Read Mark 10.
Two people join together in the covenant of marriage with great hope for what their lives together will be like, great intentions about how they interact with each other, and an expectation that their marriage will last for the duration of their lives. This is how God intended it to be, as Jesus said in verses 6-7, “But at the beginning of creation God ‘made them male and female. For this reason a man will leave his father and mother and be united to his wife, and the two will become one flesh.’ So they are no longer two, but one flesh. Therefore what God has joined together, let no one separate.” If Adam and Eve had not sinned, every marriage would be perfect because two perfect people would enter it with the ability to have perfect obedience to God’s intentions and commands for marriage.
Unfortunately, we do not live in a perfect world. When two people marry, both of them bring a sin nature, a sinful past, and sinful desires and impulses into the marriage. No matter how strong their resolve and how good their intentions may be, they will have an imperfect marriage. If problems accumulate and are unresolved, one or both of them may start thinking about what it would be like to be married to someone else.
In Moses’ time, men held all the power. They decided whom their daughters would marry and a man who had the means could accumulate several wives (or several hundred wives, in the case of Solomon). One reason for polygamy was that war and farm accidents meant that, at times, there were not enough men available to marry all the women who existed. A man who disliked his wife, then, could just add another one to his life and hope she would do for him what the first wife did not. But if he disliked one of his wives enough, he could kick her out. Because he inherited his property from his father, he had absolute ownership and his wife had no legal ownership at all. If he told her to leave, she was trespassing if she didn’t go immediately.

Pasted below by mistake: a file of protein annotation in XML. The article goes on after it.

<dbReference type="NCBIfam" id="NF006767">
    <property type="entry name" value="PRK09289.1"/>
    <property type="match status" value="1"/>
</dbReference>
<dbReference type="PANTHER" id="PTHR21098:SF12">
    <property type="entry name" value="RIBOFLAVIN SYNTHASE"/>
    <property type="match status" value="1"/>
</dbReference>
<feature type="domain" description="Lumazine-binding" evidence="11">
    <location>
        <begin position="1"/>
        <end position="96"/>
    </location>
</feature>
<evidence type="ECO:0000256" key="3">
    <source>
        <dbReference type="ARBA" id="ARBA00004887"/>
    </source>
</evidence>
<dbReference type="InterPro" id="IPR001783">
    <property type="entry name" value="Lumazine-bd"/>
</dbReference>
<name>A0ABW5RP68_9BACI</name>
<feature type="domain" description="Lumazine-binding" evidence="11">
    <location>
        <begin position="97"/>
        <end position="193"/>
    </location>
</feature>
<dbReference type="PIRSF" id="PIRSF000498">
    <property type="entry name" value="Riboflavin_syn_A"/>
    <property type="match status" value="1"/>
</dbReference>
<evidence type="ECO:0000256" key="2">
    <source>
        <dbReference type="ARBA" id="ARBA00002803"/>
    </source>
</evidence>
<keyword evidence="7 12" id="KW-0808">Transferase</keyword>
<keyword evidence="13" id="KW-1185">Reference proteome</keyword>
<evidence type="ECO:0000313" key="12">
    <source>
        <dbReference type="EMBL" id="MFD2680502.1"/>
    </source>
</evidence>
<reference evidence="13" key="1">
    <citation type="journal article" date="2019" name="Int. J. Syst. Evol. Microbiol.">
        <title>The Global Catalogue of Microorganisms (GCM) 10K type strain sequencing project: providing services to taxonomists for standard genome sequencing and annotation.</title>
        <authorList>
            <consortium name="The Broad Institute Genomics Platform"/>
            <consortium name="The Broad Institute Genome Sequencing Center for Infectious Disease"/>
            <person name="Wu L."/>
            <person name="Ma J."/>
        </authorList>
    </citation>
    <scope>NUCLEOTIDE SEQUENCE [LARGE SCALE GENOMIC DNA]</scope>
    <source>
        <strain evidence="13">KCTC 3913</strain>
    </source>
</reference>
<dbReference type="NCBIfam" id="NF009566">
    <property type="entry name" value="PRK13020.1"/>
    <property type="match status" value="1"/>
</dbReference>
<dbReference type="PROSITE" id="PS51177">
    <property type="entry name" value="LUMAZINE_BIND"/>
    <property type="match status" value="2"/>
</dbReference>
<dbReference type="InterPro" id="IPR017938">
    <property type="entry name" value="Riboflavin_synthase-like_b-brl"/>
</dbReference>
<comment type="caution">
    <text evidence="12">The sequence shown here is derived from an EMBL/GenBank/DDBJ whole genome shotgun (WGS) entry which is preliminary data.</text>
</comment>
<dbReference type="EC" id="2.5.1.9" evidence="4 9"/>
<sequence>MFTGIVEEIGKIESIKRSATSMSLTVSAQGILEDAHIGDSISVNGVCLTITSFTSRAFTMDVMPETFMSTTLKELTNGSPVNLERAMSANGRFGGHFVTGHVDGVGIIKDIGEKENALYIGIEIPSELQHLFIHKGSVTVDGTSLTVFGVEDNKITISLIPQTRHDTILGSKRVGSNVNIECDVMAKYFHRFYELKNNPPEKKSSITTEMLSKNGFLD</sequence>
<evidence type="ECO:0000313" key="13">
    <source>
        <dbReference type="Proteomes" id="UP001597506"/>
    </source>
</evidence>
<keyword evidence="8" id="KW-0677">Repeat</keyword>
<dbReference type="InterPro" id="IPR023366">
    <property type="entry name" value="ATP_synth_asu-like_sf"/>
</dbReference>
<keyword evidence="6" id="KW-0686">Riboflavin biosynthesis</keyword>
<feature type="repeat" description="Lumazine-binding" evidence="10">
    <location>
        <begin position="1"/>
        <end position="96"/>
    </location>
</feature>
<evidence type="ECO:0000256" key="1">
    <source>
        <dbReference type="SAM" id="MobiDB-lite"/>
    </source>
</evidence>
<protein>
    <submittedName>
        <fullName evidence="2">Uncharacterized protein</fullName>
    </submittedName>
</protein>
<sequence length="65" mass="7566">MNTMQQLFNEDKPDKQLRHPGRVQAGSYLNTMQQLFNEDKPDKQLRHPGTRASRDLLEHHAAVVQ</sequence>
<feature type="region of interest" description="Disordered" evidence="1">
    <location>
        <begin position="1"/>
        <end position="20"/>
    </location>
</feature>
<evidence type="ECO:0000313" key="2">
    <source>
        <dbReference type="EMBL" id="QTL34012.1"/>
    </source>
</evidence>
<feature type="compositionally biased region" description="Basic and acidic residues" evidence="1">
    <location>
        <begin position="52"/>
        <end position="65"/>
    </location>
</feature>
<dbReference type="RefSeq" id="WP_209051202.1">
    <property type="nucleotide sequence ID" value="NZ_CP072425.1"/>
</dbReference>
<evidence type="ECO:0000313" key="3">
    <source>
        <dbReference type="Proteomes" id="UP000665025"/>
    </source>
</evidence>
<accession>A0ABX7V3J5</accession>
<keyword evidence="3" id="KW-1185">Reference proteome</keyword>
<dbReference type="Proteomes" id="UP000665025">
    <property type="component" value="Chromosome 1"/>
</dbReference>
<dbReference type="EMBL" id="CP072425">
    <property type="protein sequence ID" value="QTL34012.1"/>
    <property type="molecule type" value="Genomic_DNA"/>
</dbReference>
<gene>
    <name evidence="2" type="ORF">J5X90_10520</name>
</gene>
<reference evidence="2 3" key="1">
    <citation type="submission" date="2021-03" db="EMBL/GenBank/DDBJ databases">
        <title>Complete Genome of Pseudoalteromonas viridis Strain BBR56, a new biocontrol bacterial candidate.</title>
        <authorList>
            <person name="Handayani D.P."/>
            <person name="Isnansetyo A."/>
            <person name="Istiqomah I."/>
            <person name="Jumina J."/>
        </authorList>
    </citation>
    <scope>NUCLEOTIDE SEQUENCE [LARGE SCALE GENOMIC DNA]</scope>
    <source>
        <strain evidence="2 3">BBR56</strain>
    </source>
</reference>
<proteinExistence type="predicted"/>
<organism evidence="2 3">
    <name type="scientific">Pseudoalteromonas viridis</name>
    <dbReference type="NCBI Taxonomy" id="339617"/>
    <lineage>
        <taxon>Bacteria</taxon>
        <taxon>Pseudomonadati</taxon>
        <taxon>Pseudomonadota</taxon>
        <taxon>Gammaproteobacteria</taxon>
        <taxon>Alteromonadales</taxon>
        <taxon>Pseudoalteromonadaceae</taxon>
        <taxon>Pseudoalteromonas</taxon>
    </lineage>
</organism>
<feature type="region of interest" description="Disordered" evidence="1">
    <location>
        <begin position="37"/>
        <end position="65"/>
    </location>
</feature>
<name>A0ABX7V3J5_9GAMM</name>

If a man sent his wife away, she didn’t have many options. She could return to her father’s house but dad might not be able (due to age or poverty) to care for her. If another man liked her and wanted to marry her, he would be in a tough position. What if her husband cooled off and wanted her to come home? Without divorce–legal proof that a woman’s marriage had ended–a woman rejected by her husband would have very few options.
This is where divorce came from. Moses, in the words of verse 4, “…permitted a man to write a certificate of divorce and send her away.” The certificate of divorce clarified a woman’s status. It told a potential second husband that a woman was free to remarry because her original husband had repudiated her and had legally dissolved their relationship.
Jesus said, “It was because your hearts were hard that Moses wrote you this law” in verse 5. The “hardness of heart” referred to the tendency of men to marry a woman, then kick her out but without actually divorcing her so that he would have the option of bringing her back into his life and his home again. Separating from a women without divorcing her would be an abuse of his power so, to protect a woman from being starved and homeless due to a husband who wouldn’t decide whether to live with her or break it off legally with her, Moses required any man who kicked his wife out to make it all official and legal-like.
Divorce came into existence, then, to protect a woman from being legally bound to a man who wouldn’t keep the commitment he made to his wife. If a woman is legally married but moves in with another man, we call that adultery. If she has been divorced, however, there is no adultery–legally speaking–because the divorce legally dissolved the marriage agreement.